Sam Coleman U.S. EPA, Region 6 1445 Ross Ave. Dallas, TX 75202-2733 Via email: [email protected]
August 27, 2010
Re: Documentation of continued dispersant spraying in near shore and inland waters from Florida to Louisiana (despite contrary claims by USCG and BP) and documentation that dispersants made oil sink
Dear Mr. Coleman,
During the August 25 Dockside Chat in Jean Lafitte, LA, it came to our attention that the federal agencies were unaware — or lacking proof — of the continued spraying of dispersants from Louisiana to Florida. Further, the federal agencies were woefully ignorant of the presence of subsurface oil-dispersant plumes and sunken oil on ocean and estuary water bottoms. We offer evidence to support our statements, including a recently declassified subsurface assessment plan from the Incident Command Post.
But first, you mentioned that such activities (continued spraying of dispersants and sinking oil) — if proven — would be “illegal.” As you stated, sinking agents are not allowed in oil spill response under the National Contingency Plan Subpart J §300.910 (e): “Sinking agents shall not be authorized for application to oil discharges.”
We would like to know under what laws (not regulations) such activities are illegal and what federal agency or entity has the authority to hold BP accountable, if indeed, such activity is illegal. It is not clear that the EPA has this authority.
For example, on May 19, the EPA told BP that it had 24 hours to choose a less toxic form of chemical dispersants and must apply the new form of dispersants within 72 hours of submitting the list of alternatives. Spraying of the Corexit dispersants continued unabated. On May 26, the EPA and Coast Guard told BP to eliminate the use of surface dispersants except in rare cases where there may have to be an exemption and to reduce use of dispersants by 75 percent. Yet in a letter dated July 30, the congressional Subcommittee on Energy and the Environment reported the USCG on-scene commander (OSC) had approved 74 exemption requests to spray dispersants between May 28 and July 14.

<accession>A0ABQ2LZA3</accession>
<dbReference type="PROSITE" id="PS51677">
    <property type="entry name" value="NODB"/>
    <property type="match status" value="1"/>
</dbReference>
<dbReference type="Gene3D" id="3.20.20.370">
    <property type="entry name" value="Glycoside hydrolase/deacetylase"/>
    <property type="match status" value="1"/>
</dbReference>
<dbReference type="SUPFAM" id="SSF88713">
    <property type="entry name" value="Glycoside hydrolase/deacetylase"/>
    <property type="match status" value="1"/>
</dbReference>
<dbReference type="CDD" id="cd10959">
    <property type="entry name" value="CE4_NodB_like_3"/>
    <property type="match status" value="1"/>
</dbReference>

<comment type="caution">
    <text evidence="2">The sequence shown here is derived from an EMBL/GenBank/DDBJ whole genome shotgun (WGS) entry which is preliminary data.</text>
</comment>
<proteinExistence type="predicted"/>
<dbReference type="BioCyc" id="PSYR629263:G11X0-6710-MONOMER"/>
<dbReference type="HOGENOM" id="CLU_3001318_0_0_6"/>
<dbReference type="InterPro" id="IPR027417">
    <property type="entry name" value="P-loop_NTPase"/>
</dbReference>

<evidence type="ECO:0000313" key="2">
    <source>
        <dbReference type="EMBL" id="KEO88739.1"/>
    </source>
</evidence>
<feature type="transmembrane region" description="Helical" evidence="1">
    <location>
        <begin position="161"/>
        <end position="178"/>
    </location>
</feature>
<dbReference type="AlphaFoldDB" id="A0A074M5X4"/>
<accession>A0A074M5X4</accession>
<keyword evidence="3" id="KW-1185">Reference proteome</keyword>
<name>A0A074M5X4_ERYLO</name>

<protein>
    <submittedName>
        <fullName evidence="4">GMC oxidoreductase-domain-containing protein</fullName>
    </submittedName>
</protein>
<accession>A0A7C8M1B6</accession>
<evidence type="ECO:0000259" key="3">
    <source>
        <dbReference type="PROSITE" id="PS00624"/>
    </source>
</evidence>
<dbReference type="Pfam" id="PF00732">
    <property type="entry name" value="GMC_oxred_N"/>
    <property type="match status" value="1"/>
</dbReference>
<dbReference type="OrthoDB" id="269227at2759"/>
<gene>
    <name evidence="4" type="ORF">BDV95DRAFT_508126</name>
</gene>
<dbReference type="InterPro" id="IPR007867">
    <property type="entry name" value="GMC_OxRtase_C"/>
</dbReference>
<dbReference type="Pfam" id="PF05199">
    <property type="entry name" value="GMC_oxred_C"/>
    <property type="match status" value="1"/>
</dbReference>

Under the National Contingency Plan Subpart J, the authorization of use §300.910 (d) gives the OSC the final authority on dispersant use: “The OSC may authorize the use of any dispersant… without obtaining the concurrence of he EPA representative… when, in the judgment of the OSC, the use of the product is necessary to prevent or substantially reduce a hazard to human life.”
Given this history of events and the NCP regulation, we would like to know what federal entity actually has the final authority to: order BP to stop spraying of dispersant; declare that spraying of dispersant after issuance of a cease and desist order is illegal; and prosecute BP for using product to sink oil.
The documentation of dispersant spraying in nearshore and inland waters includes: √ claims by USCG and BP √ eyewitness accounts √ fish kills in areas of eyewitness accounts √ photos of white foam bubbles and dispersant on boat docks in areas of eyewitness accounts √ sick people in areas of eyewitness accounts Claims by USCG and BP – and Counter Evidence July 30-31: Lt. Cmdr. of USCG confirms, “Dispersants are only being used over the wellhead in Louisiana.”
- When reached for comment, Lt. Cmdr. Dale Vogelsang, liaison officer with the United State Coast Guard, told The (Destin) Log he had contacted Unified Command and they had “confirmed” that dispersants were not being used in Florida waters.